Milestones in Oregon Civil Rights
Present Day Petition Addresses Local Needs
Oregon’s history concerning civil rights is one riddled with slow progress and surprisingly candid acts of racism — especially when compared to the progressive image that our state holds today.
A few examples? In 1922, Walter M. Pierce — a man who openly supported the KKK – was elected governor. Until 1926, Oregon’s state constitution banned black people from permanently settling down. And until 1959, Oregon had not ratified state legislature that forbade the government from denying people of color the right to vote.
Looking at the broad history of racism within Oregon, it would be easy to condemn the past and consider ourselves a more progressive generation of Oregonians. However, that would also discredit the many heroic local individuals, such as Dr. DeNorval Unthank and Beatrice Cannady, who fought for every inch of ground in their quest for civil rights. On January 20, we’ll once again be remembering the impact Martin Luther King Jr. had on U.S. civil rights. As such, this is a great opportunity to reflect on a few of our state’s milestones in terms of equality and progressivity.
Strides in Civil Rights
In 1903, The Advocate, Portland’s first African American newspaper, was founded by the husband and wife, E.D. and Beatrice Cannady. With a team of less than twelve people, The Advocate played an essential role in keeping the African American community informed during the tumultuous time leading up to the Civil Rights Movement. The paper continued operations until 1936, with the Cannadys also having a hand in founding the Portland chapter of the NAACP.
Portland’s NAACP was founded in 1914, and got straight to work fighting against school segregation in Oregon. With the great increase in Oregon’s black population in the years following WWII, the NAACP was vital in several movements for equal employment, and remains a strong presence in civil rights to this day, with monthly events promoting equality and progressivity.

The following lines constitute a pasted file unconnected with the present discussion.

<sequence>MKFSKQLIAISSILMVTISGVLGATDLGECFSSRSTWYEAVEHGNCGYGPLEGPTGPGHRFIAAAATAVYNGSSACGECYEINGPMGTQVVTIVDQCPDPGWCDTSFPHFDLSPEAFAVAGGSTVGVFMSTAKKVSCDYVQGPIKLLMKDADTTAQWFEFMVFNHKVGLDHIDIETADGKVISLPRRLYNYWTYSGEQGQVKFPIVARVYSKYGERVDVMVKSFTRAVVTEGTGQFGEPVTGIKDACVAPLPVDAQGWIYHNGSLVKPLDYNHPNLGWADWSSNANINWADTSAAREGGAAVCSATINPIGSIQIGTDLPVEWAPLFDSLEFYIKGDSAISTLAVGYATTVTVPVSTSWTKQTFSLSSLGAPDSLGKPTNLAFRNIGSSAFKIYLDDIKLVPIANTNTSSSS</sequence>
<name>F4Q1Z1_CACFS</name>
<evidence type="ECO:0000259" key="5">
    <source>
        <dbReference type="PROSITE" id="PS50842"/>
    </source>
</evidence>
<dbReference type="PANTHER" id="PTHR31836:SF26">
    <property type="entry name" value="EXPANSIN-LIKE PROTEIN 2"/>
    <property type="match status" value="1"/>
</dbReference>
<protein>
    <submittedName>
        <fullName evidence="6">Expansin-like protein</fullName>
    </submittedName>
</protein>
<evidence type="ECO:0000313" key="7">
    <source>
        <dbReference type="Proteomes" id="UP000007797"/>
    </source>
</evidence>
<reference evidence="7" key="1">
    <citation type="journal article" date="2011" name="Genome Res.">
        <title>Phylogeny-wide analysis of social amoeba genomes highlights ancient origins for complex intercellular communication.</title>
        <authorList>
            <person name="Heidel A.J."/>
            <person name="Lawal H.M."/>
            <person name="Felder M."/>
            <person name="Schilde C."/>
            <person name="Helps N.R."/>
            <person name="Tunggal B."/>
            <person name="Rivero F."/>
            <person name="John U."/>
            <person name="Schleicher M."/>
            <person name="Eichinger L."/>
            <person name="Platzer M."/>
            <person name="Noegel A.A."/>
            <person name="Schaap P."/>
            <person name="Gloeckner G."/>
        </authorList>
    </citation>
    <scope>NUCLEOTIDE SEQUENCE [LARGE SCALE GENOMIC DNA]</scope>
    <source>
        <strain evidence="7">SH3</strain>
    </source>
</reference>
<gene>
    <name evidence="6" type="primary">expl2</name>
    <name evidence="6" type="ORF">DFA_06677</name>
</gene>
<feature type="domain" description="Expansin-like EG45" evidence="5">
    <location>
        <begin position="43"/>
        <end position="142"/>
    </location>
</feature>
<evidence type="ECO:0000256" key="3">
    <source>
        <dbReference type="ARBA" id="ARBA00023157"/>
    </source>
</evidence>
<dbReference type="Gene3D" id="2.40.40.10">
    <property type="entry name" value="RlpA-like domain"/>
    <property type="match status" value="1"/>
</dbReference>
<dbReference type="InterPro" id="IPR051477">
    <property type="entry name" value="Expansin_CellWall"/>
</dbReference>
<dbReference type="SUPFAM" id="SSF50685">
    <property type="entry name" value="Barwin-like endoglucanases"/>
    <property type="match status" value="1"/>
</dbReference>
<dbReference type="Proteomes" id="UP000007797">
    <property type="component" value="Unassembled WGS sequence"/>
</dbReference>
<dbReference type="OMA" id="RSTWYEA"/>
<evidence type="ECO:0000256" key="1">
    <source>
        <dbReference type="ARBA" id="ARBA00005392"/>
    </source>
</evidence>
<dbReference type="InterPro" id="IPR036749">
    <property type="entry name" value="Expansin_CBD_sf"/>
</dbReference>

In 1961, Dr. Martin Luther King Jr. spoke at Portland State College. In a show of support, students were dismissed from their classes at 11:00 a.m. in order to attend Dr. King’s speech. In another display of oratory excellence, King touched on the necessity of integration within Oregon, receiving a standing ovation from those in attendance.
“We have come a long way toward making integration a reality,” he said, “but we still have a long way to go.”
A period from 1960 to 1973 saw residents of Portland’s Albina neighborhood protesting the actions of the Portland Development Commission, who had begun making plans to tear down existing buildings within Albina in order to expand Emanuel Hospital. After facing displacement and discrimination in various other parts of the city, much of Portland’s African American population had moved to Albina, due to the neighborhood’s close proximity to the city’s shipyards. With the advent of the PDC’s urban renewal plans, Albina residents faced the possibility of yet another period of displacement. Today, the neighborhood faces more optimistic prospects due to better city planning, yet the history of Albina serves as a reminder of the frequent forced-nomadic lifestyle of Oregon’s African American citizens at that time.